Tesla Reverses Course on Store Closures, Raises Prices to Compensate

Gladys Abbott
March 12, 2019

Elon Musk is backtracking from a jarring change in Tesla Inc.'s retailing strategy, keeping numerous company's stores open and raising the prices of its electric cars as a result.

In the first weekend of March, Tesla owners staged protests outside Tesla stores and Superchargers in some parts of Asia after the company had announced the massive price cuts, meaning that existing customers for some models in some counties have paid by up to 40 percent more for their Teslas before the price reduction.

The electric automaker revealed late Sunday that it has made a decision to close about half as many stores as it had targeted and "keep significantly more stores open than previously announced".

The store-closing reversal shows that Tesla had second thoughts about shuttering the stores and whether buyers would make such a large purchase without a test drive.

To help fund the reconceived retail operation, Tesla said it will raise the prices of its Model S, Model X and pricier versions of its Model 3 by an average of 3 percent, starting on March 18.

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A few stores in high-visibility locations that were closed because of low throughput would be reopened with a smaller Tesla crew and would carry fewer cars in inventory.

At the time Mr Musk had said the firm's cars were still "too expensive for most people".

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Tesla has been making efforts to cut costs.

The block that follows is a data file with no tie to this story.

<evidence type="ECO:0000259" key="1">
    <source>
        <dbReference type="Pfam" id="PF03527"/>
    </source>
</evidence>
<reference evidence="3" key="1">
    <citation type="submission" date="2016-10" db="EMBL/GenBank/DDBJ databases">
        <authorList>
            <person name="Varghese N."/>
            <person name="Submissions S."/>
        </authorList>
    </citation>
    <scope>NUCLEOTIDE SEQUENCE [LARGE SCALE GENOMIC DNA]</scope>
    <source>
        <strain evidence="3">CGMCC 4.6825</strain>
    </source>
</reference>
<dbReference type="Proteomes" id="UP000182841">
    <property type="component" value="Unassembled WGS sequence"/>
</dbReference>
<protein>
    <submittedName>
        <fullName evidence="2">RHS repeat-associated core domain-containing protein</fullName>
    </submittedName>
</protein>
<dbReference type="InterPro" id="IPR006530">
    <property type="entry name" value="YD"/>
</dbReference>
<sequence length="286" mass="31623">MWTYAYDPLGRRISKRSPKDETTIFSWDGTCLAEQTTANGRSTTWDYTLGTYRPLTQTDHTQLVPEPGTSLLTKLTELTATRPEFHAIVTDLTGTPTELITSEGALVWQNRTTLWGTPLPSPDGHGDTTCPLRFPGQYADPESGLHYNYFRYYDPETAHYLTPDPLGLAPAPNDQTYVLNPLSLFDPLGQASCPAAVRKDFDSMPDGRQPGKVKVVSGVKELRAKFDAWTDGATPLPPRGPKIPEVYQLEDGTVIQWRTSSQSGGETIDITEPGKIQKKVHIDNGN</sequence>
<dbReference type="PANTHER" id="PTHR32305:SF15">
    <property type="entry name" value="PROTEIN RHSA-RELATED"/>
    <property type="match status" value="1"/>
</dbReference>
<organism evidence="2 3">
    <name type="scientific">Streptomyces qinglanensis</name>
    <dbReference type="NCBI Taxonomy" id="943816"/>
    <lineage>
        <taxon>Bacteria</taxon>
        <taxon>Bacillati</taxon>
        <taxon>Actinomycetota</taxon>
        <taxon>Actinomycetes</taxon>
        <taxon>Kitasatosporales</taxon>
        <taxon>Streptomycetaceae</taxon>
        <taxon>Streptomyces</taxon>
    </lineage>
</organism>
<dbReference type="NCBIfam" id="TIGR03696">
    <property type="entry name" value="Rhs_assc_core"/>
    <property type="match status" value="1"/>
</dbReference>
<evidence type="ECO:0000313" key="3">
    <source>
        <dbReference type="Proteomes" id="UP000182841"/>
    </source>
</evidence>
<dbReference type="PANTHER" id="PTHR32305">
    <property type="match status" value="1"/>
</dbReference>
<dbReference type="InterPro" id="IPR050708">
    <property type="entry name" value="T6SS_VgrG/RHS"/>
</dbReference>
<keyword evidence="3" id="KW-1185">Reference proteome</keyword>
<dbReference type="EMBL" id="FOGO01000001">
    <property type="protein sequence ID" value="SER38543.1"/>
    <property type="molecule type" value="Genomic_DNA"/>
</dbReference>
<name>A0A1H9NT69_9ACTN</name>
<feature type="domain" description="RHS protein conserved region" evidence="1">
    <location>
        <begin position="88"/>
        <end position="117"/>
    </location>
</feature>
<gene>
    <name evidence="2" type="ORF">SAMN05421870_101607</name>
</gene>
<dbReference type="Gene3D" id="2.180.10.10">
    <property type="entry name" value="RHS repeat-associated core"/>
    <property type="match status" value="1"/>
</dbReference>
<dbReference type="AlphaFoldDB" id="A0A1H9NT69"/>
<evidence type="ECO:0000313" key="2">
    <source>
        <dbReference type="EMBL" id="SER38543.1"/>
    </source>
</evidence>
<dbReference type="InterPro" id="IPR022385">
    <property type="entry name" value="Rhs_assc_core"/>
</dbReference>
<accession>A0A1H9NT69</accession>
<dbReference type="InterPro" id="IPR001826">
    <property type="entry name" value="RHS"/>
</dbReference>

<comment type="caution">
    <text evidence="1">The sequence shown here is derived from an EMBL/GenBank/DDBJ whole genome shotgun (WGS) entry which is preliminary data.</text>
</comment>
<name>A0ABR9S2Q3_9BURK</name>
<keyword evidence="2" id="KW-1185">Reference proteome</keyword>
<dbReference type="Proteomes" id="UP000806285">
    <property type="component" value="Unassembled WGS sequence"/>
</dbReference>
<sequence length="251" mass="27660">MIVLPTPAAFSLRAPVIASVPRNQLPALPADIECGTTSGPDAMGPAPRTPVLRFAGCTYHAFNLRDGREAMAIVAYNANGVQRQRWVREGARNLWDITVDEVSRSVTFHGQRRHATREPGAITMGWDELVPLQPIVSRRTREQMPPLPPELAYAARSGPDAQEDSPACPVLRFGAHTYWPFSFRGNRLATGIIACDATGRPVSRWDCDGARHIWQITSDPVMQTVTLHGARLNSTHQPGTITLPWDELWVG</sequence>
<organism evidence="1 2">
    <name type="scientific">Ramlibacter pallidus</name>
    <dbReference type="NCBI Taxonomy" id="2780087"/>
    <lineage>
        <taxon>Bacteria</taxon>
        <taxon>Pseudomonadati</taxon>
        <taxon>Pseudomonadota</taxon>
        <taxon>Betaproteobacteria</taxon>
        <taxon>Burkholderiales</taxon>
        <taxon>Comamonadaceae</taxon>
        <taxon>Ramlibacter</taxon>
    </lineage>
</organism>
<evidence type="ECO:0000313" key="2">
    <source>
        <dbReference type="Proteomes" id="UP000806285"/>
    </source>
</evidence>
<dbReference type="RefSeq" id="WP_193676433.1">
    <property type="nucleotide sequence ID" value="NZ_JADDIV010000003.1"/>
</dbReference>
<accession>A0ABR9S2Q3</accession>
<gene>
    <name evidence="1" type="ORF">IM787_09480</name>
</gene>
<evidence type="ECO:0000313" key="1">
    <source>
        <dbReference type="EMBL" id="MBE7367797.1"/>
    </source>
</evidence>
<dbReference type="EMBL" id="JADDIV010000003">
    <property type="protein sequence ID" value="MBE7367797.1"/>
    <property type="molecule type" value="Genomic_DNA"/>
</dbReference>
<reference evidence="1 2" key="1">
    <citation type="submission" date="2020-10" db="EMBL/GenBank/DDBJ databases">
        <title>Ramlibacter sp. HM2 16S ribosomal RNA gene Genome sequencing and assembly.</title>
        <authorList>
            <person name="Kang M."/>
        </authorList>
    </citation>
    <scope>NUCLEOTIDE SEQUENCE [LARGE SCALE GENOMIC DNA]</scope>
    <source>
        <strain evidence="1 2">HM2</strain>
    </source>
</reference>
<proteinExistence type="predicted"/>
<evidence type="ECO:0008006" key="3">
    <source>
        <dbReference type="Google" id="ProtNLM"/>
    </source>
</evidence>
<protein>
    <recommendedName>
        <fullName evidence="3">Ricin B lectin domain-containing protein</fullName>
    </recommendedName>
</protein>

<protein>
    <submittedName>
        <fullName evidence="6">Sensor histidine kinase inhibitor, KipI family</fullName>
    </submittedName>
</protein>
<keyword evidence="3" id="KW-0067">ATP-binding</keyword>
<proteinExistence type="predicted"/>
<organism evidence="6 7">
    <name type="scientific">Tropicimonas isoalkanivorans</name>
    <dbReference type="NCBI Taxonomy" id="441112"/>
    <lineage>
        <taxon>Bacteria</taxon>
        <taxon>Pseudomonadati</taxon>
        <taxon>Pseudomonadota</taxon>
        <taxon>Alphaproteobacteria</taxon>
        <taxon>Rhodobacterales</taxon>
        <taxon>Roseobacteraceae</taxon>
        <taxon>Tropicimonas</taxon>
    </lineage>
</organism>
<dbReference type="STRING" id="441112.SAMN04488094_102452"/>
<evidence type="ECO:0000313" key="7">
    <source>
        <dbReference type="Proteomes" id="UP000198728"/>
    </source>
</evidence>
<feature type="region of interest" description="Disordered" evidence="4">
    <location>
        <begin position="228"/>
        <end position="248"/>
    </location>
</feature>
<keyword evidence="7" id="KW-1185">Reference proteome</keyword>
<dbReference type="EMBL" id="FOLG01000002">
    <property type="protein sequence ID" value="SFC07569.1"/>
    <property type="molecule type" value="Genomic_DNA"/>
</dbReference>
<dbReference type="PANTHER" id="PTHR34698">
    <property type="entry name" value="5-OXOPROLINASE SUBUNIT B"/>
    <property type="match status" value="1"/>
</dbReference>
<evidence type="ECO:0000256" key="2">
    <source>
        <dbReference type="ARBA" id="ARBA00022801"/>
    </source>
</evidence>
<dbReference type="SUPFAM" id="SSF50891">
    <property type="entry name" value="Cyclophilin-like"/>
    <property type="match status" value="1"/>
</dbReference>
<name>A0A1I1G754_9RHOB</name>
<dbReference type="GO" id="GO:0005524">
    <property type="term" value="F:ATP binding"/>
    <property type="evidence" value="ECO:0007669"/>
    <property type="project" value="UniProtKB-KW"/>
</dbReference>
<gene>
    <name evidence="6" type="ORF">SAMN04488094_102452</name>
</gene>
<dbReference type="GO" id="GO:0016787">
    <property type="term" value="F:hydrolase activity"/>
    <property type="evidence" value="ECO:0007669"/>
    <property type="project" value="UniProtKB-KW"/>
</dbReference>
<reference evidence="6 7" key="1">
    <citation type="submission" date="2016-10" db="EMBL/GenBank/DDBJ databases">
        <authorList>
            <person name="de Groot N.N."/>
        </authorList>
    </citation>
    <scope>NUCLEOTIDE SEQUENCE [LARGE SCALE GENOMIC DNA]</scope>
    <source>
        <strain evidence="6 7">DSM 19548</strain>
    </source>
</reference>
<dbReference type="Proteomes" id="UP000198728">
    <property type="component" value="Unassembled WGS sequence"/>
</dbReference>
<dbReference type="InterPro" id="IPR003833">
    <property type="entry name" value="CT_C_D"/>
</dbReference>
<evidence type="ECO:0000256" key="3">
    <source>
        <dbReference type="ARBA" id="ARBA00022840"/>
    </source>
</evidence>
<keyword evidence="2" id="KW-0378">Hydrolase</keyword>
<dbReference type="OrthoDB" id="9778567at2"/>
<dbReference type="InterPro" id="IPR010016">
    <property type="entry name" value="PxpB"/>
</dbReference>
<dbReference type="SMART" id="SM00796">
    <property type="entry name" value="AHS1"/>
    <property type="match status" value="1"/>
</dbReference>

Tesla is still sticking with its plan for all orders for its vehicles to take place online - even in its brick-and-mortar outlets.

A Tesla spokesman declined comment Monday beyond the company's statement. The tweets initiated an investigation into whether Musk sent the tweets to inflate Tesla's stock price. The 7-day/1,000 mile test drive policy will still apply as well, though test drives will still be available in stores.

Shares of Tesla Inc. edged up less than one per cent in Monday trading to US$291.

In announcing the move on February 28, CEO Elon Musk said it was necessary to cut costs in order to profitably sell the mass-market version of the Model 3 sedan for $35,000. As a result of that decision, the company says it will have to increases prices on most of its models.

Tesla had said less than two weeks ago that it would begin shutting most of its stores in a cost-cutting move created to help reduce the price of its bestselling vehicle, the Model 3, to as low as $35,000.

The blog post doesn't give a rationale for why Tesla is backpedaling.

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